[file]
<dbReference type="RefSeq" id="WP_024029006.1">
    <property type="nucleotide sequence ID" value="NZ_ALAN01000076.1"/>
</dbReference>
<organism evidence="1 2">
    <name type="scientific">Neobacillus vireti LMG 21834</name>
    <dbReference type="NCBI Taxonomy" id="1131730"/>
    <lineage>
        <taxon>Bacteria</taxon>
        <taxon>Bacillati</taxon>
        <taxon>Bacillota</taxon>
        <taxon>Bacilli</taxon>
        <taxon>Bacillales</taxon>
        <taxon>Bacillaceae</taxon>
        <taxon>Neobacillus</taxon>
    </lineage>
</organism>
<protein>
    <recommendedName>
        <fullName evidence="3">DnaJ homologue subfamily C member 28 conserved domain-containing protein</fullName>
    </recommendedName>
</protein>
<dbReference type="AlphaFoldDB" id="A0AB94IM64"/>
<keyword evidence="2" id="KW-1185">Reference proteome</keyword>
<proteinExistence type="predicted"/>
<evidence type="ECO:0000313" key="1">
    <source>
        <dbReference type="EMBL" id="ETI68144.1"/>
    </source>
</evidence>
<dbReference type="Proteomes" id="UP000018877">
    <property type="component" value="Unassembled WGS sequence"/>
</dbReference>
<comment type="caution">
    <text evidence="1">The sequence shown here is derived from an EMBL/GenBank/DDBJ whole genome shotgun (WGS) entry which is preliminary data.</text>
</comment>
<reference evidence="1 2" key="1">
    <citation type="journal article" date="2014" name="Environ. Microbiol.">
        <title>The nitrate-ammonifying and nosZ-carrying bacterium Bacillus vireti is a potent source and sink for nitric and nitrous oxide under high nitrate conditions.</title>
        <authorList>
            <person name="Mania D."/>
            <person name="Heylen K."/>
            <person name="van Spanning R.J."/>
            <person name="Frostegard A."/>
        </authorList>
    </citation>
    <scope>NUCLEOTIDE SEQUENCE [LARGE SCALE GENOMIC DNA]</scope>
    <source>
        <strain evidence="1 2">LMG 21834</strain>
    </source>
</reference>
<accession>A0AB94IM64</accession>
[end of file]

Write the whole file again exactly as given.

<dbReference type="RefSeq" id="WP_024029006.1">
    <property type="nucleotide sequence ID" value="NZ_ALAN01000076.1"/>
</dbReference>
<organism evidence="1 2">
    <name type="scientific">Neobacillus vireti LMG 21834</name>
    <dbReference type="NCBI Taxonomy" id="1131730"/>
    <lineage>
        <taxon>Bacteria</taxon>
        <taxon>Bacillati</taxon>
        <taxon>Bacillota</taxon>
        <taxon>Bacilli</taxon>
        <taxon>Bacillales</taxon>
        <taxon>Bacillaceae</taxon>
        <taxon>Neobacillus</taxon>
    </lineage>
</organism>
<protein>
    <recommendedName>
        <fullName evidence="3">DnaJ homologue subfamily C member 28 conserved domain-containing protein</fullName>
    </recommendedName>
</protein>
<dbReference type="AlphaFoldDB" id="A0AB94IM64"/>
<keyword evidence="2" id="KW-1185">Reference proteome</keyword>
<proteinExistence type="predicted"/>
<evidence type="ECO:0000313" key="1">
    <source>
        <dbReference type="EMBL" id="ETI68144.1"/>
    </source>
</evidence>
<dbReference type="Proteomes" id="UP000018877">
    <property type="component" value="Unassembled WGS sequence"/>
</dbReference>
<comment type="caution">
    <text evidence="1">The sequence shown here is derived from an EMBL/GenBank/DDBJ whole genome shotgun (WGS) entry which is preliminary data.</text>
</comment>
<reference evidence="1 2" key="1">
    <citation type="journal article" date="2014" name="Environ. Microbiol.">
        <title>The nitrate-ammonifying and nosZ-carrying bacterium Bacillus vireti is a potent source and sink for nitric and nitrous oxide under high nitrate conditions.</title>
        <authorList>
            <person name="Mania D."/>
            <person name="Heylen K."/>
            <person name="van Spanning R.J."/>
            <person name="Frostegard A."/>
        </authorList>
    </citation>
    <scope>NUCLEOTIDE SEQUENCE [LARGE SCALE GENOMIC DNA]</scope>
    <source>
        <strain evidence="1 2">LMG 21834</strain>
    </source>
</reference>
<accession>A0AB94IM64</accession>